**Claude Shannon **is famous for his work, the Shannon-Fano algorithm. Shannon founded information theory. He focused on efficiently and reliably transmitting and storing information. At MIT, he wrote a paper that demonstrated the powerful applications of boolean algebra and its electrical applications.

Everyone knows** Alan Turing**. He formalized a lot of concepts in theoretical Computer Science with his work on the Turing Machine. Turing also contributed heavily to Artificial Intelligence theory — a notable example being the Turing Test. Apart from his research, he was a codebreaker at Bletchley Park during WWII, and was deeply interested in mathematical biology theory. (His work and his papers are deeply insightful — take a look please.)

**Grace Hopper **was first exposed to Computer Science when she was assigned a role to work on the first large-scale digital computer at Harvard. Her task was to design and implement a method to use computers to calculate the position of ships. In the early 1950s, she designed the language COBOL and built the first program that interprets English code to binary code. Her vision played an incredible part in the development of Computer Science, and she foresaw a lot of trends in computing. (Fun fact: She is credited with popularizing the term debugging!)

Famous physicist John von Neumann was part of the Manhattan Project. But, he’s also important in the history of Computer Science. He designed the Von Neumann architecture. Basically, if you have not heard of it — I am quite certain you have seen the model he came up with:

One of his biggest principles was the idea that data and program can be saved in the same space. This idea implies that a machine can alter both its program and its internal data.

He contributed to pretty much everything that has any relation to mathematics.

**John Backus** was the inventor of the FORTRAN language with his team at IBM. Backus many important contributions to functional programming languages and systems. Also, he served on committees developing the ALGOL system of programming languages. Alongside Peter Naur he also developed the Backus-Naur Form. The Backus-Naur Form is used to describe and depict programming languages.

Interestingly, Backus wrote an article titled “Can Programming Be Liberated from the von Neumann Style? A Functional Style and Its Algebra of Programs,” which is worth reading!

Alongside Backus, **Peter Naur** made major contributions to the definition ALGOL 60 and pioneered the Backus-Naur Form.

**Noam Chomsky**, a brilliant linguist, has made some indirect and direct contributions to Computer Science. His work on Chomsky Hierarchy and the Chomsky Normal Form are well known in the study of formal grammars.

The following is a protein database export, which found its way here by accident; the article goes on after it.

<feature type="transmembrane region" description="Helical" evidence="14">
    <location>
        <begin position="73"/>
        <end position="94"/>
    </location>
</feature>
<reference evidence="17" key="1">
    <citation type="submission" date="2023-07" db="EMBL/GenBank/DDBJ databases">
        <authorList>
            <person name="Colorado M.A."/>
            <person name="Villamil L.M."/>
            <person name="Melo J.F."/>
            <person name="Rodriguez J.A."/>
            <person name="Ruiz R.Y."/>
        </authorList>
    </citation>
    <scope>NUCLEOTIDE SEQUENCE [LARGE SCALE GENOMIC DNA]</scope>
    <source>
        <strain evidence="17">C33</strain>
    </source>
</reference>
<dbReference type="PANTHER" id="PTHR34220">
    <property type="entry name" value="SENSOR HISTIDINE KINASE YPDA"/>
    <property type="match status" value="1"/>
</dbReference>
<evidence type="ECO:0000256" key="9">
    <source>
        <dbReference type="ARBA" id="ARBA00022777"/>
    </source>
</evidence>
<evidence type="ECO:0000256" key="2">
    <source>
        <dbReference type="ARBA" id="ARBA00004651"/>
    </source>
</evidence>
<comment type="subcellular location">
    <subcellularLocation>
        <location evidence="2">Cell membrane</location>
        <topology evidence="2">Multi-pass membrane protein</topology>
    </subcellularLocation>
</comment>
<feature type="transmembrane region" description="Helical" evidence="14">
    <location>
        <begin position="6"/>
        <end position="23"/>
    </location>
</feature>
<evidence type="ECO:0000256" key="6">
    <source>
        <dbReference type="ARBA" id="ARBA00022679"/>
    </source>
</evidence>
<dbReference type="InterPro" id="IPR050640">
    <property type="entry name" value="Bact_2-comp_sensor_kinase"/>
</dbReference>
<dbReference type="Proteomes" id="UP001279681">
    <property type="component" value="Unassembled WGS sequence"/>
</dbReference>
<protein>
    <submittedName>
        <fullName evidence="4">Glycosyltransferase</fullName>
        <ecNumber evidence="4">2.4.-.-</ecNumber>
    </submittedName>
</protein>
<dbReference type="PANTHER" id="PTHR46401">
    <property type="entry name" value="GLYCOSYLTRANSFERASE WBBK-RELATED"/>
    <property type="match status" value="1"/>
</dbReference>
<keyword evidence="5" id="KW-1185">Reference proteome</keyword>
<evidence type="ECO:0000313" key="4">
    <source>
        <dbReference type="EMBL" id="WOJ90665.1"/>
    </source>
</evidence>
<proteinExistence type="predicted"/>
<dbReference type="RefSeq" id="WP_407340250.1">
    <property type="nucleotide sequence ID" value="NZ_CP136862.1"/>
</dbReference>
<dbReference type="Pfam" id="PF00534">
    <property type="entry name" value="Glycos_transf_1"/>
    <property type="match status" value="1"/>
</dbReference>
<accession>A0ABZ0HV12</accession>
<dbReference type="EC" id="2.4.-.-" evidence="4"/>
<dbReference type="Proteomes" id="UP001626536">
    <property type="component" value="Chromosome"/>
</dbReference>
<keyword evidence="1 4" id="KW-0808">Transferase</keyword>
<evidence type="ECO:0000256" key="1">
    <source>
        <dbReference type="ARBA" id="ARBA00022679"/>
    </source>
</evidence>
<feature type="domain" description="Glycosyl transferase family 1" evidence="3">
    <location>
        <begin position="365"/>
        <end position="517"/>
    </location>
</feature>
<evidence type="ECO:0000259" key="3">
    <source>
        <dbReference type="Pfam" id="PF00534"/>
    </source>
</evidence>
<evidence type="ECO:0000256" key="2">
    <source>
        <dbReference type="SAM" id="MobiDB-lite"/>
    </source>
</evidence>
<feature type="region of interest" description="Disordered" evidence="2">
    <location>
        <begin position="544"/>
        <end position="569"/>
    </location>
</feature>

**Edsger Dijkstra** is someone we all learn about in our algorithms class. In 1956, he was given the task of showing the power of the ARMAC computer. He came up with the shortest-path algorithm (Dijkstra’s algorithm). Next, ARMAC engineers wanted to cut the copper wire costs. To solve that task, Dijkstra applied a version of the shortest sub-spanning tree algorithm (Prim’s algorithm).

That’s the kind of man Dijkstra was! Dijkstra also formulated the Dining philosophers problem. The xkcd relates to the paper Dijkstra wrote on how Go-to statements are considered harmful.

**Donald Knuth** is a pioneer in the field of analysis of algorithms. He worked on developing both the aspect of finding the computational complexity of algorithms and also the mathematical techniques for performing analysis on algorithms. He’s also widely known for creating the TeX typesetting system, for the book The Art of Computer Programming, for the KMP (Knuth–Morris–Pratt) algorithm, and much much more.

**Leslie Lamport** laid out the foundations for the field of distributed systems. (Fun fact: he won the Turing Award in 2013. He also lives in New York — so meet him if you get a chance. )

**Vint Cerf** and **Bob Kahn** are known as the fathers of the Internet. They designed the TCP/IP protocols, and the architecture of how the Internet would be laid out.

Following their progress, in 1989/1990, **Tim Berners-Lee** invented the worldwide web. Along with his colleague **Robert Cailliau**, he sent the first HTTP communication between a server and a client. An important milestone in Computer Science — it represented a new era of communication and also demonstrated the practical nature of theories in Computer Science.

Let me know if I have gotten anything incorrect or have not made anything clear! Also, I wasn’t able to include every individual along the way, but let me know if I’ve missed anyone obvious. Please expand on things I have written through comments.

I also did not go into much detail with every individual. In the future, I am also going to be doing individual posts about each of these individuals. The posts will have more details about their accomplishments.

### Resources to learn next:

#### Key things to research after:

First-order logic, Jacquard loom, Analytical Engine, Boolean algebra, and much more!

- First-order logic: http://cs.nyu.edu/davise/guide.html,http://cs.nyu.edu/faculty/davise/ai/pred-examples.html
- Analytical, Difference Engines:http://en.wikipedia.org/wiki/Analytical_Engine#Comparison_to_other_early_computers
- Type Theory:

https://www.princeton.edu/~achaney/tmve/wiki100k/docs/Type_theory.html - The Chomsky Hierarchy:http://athena.ecs.csus.edu/~gordonvs/135/resources/ChomskyPresentation.pdf

One of my favorite talks have been by Donald Knuth. His talk is titled “Let’s Not Dumb Down the History of Computer Science,” is just amazing.

#### Couple of books:

— Out of their Minds: The Lives and Discoveries of 15 Great Computer Scientists, Dennis Shasha and Cathy Lazere

— Selected Papers on Computer Science, Donald Knuth

#### Thanks to:

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*The author of this blog is Abhi Agarwal. Follow him on Twitter – https://twitter.com/abhiagarwal*